ST. CLOUD -- The Minnesota School of Business is reminding you that while ducklings and bunnies may be a cute Easter gift, they're not always the best idea.

Jessica Ostendorf, the Veterinary Program Chair at MSB, says this is the most popular time to adopt ducklings, and rabbits, as 80% of all rabbits bought for the year are as Easter presents.

"When we think of Easter, we always think about rabbits and chickens and ducks," Ostendforf says. "[But] it's not always the best idea for most people -- a majority of these animals that are given as Easter gifts either don't live past the first year or, if they do survive the first year, the vast majority end up in animal shelters."

Ostendorf says it's due to a lack of research into what the animals need for a diet and housing and says it's especially true for rabbits, as they tend to see an influx of rabbits at animal shelters three to four weeks after Easter.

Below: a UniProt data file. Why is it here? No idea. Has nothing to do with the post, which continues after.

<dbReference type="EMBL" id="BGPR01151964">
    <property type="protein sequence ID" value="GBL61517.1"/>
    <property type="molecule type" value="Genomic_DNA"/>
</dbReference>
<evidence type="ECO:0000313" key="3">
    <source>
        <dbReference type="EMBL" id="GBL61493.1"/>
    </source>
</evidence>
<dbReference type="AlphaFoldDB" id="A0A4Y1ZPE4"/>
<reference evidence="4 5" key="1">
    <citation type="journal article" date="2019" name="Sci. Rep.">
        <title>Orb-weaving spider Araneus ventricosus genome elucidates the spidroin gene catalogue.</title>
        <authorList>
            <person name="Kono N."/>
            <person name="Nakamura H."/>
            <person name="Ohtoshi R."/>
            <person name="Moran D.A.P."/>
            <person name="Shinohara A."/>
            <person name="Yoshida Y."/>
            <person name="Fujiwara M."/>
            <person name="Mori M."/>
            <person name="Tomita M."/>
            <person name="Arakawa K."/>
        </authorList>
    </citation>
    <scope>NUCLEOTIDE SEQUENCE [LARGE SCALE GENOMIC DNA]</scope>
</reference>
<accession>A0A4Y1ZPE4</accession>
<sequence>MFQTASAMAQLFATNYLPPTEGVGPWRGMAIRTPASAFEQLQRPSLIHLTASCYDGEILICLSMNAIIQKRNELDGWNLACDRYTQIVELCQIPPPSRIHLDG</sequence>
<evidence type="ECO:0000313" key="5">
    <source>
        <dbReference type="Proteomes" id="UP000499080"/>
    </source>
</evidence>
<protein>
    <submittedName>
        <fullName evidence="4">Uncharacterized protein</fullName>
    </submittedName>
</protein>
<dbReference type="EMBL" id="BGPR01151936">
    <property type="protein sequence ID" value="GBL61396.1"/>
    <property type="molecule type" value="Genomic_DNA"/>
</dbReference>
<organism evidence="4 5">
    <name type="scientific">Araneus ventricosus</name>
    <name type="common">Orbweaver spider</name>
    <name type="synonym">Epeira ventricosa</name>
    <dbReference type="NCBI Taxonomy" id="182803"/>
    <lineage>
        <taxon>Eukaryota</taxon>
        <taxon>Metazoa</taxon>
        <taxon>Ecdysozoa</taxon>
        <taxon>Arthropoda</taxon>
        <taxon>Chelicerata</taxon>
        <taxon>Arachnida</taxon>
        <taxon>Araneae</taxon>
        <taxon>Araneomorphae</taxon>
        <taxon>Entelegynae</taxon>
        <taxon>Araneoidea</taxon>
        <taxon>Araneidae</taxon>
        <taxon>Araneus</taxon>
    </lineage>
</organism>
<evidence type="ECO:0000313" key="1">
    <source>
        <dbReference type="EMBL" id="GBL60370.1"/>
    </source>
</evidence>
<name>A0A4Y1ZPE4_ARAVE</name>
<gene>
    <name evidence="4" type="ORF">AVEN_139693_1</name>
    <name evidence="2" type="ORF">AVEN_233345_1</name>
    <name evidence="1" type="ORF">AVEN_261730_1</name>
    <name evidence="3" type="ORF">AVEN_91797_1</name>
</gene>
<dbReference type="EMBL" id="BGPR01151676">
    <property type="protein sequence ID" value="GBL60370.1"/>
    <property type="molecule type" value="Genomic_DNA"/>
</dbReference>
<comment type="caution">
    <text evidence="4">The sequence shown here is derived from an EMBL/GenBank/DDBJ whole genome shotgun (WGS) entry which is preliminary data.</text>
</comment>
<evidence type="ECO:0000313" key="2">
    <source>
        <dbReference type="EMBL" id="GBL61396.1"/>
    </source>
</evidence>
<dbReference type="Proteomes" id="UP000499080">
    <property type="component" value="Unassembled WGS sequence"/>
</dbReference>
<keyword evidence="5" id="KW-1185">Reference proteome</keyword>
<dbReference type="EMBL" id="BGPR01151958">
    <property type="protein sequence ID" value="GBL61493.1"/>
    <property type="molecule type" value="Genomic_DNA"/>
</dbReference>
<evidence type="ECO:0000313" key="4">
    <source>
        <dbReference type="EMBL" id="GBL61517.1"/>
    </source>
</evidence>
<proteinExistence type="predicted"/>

"They're fun and cute at first, and then people get bored with them or realize it's too much work," Ostendorf says. "A lot of people don't realize that rabbits can live to be 8-12 years old, so it is very similar to having a dog or a cat -- it is a longer term commitment to have them as a pet."

If you do receive a rabbit or duckling for an Easter gift and you realize it's not the right fit, Ostendorf says the best route is to contact your local animal shelter -- not releasing them into the wild.

"They can help you either by taking them in and helping to find them the right home, or by helping connect you with someone who can take them if their shelters are full," Ostendorf says.

"Easter is a fun time for everybody, but we just want to make sure we're doing what's best for those animals."